Why You Need a Coach

A few years ago my job title at Final Command Ministries was changed. It actually happened while I was out of the country and I had no input on the shift. To be perfectly transparent I was a little miffed.

Regretfully my upbringing did not prepare me well for that kind of situation. I earned my strokes as a people pleaser for decades. This was surely a contributor to me staying in school for so many years. Read the assigned material, participate in group discussions, study hard for tests and then write papers–the path to academic success and educational strokes.

But most formal education does not really reward disagreeing. Yes, I know it should, but it rarely does.

My former job title was Director of Training and Strategic Access. It was long and I helped craft it. The first half fit a lot of what Western Christians get–the need for training. But the second half was a bit mysterious and if someone asked me about it, their curiosity gave me permission to peel back the onion layers at least a little.

But who needs a coach?

Sure, we all want our children to have the benefit of a good coach when they participate in sports. Ideally, she/he will have played the sport in high school or college and have a good ability to model and drill the team toward greater cohesion and improved abilities.

I had coached basketball and baseball for my son, since I had lettered in both at my small high school. Later I coached my daughter’s soccer team even though I really had no personal experience to draw on (thankfully a good coach of my son’s soccer team suggested the strategy is much like basketball).

Yes, we all want our kids to have good coaches. But what adult wants to admit they need a coach?

Global Coach, that’s my job title. It was picked because that is really what I try to do, regardless of where I am. Even when I hold training events I am really sifting through the group looking for the few who sense they will need a coach.

It takes a special measure and variety of humility to acknowledge the need for a coach. There is a vulnerability needed that most adults prefer to avoid by acting out our best two-year-old selves–“I do it myself!” Then there is the challenge of knowing whether or not a particular candidate is the right coach for me. Maybe I sense I need one, but I will feel foolish if I pay him lots of money, invest time and energy and still don’t succeed.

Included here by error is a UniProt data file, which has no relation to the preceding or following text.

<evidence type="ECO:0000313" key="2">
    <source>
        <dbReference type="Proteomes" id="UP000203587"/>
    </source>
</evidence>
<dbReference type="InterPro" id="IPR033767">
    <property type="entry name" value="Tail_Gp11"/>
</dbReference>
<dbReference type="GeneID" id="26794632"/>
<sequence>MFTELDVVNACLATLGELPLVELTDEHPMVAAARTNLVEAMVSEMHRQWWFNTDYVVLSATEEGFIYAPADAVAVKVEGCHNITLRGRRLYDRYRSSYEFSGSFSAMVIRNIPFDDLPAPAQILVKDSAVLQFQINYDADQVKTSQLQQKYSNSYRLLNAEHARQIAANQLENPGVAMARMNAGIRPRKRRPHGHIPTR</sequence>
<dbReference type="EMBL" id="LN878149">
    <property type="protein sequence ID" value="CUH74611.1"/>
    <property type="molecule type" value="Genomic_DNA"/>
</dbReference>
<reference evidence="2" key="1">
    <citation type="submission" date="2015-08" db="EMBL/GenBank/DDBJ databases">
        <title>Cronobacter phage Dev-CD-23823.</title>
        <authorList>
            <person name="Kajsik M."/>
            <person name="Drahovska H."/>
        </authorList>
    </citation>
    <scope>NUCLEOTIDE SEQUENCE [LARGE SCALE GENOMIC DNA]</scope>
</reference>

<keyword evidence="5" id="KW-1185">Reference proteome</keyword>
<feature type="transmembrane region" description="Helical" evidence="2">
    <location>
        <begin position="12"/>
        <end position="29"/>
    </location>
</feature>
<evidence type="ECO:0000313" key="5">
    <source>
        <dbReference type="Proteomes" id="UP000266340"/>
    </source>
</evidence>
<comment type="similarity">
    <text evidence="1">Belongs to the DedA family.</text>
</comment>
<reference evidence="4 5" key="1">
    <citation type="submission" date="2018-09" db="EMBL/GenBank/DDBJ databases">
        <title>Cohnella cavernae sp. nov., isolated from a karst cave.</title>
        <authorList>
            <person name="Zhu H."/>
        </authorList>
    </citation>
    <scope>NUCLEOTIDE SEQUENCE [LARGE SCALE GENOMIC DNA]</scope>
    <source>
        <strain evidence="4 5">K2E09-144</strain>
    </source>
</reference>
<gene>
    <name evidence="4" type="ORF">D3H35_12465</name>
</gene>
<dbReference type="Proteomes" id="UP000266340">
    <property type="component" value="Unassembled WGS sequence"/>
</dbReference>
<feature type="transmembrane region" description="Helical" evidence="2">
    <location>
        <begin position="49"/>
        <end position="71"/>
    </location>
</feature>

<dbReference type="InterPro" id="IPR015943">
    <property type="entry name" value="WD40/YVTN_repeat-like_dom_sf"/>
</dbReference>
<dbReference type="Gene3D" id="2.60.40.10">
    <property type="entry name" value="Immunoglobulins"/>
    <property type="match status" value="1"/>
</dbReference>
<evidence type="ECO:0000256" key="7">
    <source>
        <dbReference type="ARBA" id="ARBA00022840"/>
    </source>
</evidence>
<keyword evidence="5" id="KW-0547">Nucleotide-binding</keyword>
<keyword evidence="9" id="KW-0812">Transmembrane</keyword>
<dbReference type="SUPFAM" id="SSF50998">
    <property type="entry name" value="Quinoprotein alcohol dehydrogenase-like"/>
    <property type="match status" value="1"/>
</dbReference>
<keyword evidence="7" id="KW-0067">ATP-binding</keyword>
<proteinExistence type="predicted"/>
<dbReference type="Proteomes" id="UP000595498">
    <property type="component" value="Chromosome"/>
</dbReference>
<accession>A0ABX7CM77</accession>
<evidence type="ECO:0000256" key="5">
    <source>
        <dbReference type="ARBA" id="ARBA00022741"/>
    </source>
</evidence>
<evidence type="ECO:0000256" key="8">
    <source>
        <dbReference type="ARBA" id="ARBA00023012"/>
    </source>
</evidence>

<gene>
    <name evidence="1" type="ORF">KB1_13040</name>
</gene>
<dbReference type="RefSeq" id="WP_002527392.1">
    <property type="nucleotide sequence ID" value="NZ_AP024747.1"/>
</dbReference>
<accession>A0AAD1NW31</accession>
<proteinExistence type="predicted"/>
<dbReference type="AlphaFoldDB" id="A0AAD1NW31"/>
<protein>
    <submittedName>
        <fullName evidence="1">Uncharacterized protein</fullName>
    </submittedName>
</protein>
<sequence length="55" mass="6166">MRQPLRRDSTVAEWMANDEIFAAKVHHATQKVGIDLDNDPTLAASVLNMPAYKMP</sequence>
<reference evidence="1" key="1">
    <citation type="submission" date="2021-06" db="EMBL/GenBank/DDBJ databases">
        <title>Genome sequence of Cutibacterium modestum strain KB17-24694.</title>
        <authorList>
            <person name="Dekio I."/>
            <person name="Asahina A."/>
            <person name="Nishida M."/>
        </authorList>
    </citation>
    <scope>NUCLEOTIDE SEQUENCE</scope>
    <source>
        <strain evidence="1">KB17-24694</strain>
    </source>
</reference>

Global Coach sounds grander. But who is going to believe that? If I get these disciple making principles so well, then where is the proof? Where are the people who’ve taken my coaching and their fruit is evident? Those are the unspoken questions I always anticipate.

But how do you answer those questions with integrity and not “blow your own horn?” How do you tell the ways God has used you without taking credit for works he accomplished?

Why do you need a coach? That’s a great question. You don’t need one to start lots of first generation Discovery Groups–a half-decent trainer can get you started doing that in about two hours if you will recruit a group with whom to experience it.

But you will need a coach if your goal is generations of groups starting groups where some of them become churches planting churches.

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2 Comments

  1. John, Excellent article my friend. I think perhaps that’s where DMM falls short. As you say, you can teach (or train) the details quickly. Just in the same way you can ‘teach’ someone to shoot a basketball. But it doesn’t mean they know how to play the game of basketball. I think we at WATS have experienced this. Students do get excited about DMM – the ‘details of how “to shoot” ‘, but they don’t have the commitment of a coach , or the commitment to be coached to make them true Disciple- Making Disciple – Makers. Just some thoughts. Mark Leavell

    Reply

    1. Mark, thanks. Actually, I think this is where DMM gets it right (at least some of the time). We recognize that it is far easier to spend all our time training. Lots of groups train throughout Africa, for example. I have a friend who trains Conservation Agricultural practices. He says many will come to his first level exposure training. But he ends it with a test. He has them hold out their two cupped hands and pours green cover manure crop seeds into their hands. He tells them to sow those seeds and then harvest them and he will come back to do the next training. He only goes where someone has multiplied those seeds by planting and reaping.

      We need similar tests to find out who will receive coaching. The proof is not their initial excitement. The proof is their praying and fasting, looking for Persons of Peace and becoming confident enough in the Discovery process that they will try to get those Persons of Peace to start Discovery Groups with their social network. What we are looking for to coach are Multipliers. Who are the Multipliers? Who are the people who will push through failures to experience success? Many talk about “failing forward” and other slogans like “failure is the best teacher,” but our actions reveal we dread the risk of failure too much to learn new ways. Fail several times and then reach out to a coach. If he/she can offer you a better way, you will be much less likely to argue against it. I pray your work at the school continues to go well!

      Reply

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